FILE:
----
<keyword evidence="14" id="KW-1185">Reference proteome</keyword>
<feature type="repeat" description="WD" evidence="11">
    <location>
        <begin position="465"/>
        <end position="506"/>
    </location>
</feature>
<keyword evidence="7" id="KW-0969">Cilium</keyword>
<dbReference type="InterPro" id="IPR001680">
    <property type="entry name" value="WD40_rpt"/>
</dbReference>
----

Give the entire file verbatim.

<keyword evidence="14" id="KW-1185">Reference proteome</keyword>
<feature type="repeat" description="WD" evidence="11">
    <location>
        <begin position="465"/>
        <end position="506"/>
    </location>
</feature>
<keyword evidence="7" id="KW-0969">Cilium</keyword>
<dbReference type="InterPro" id="IPR001680">
    <property type="entry name" value="WD40_rpt"/>
</dbReference>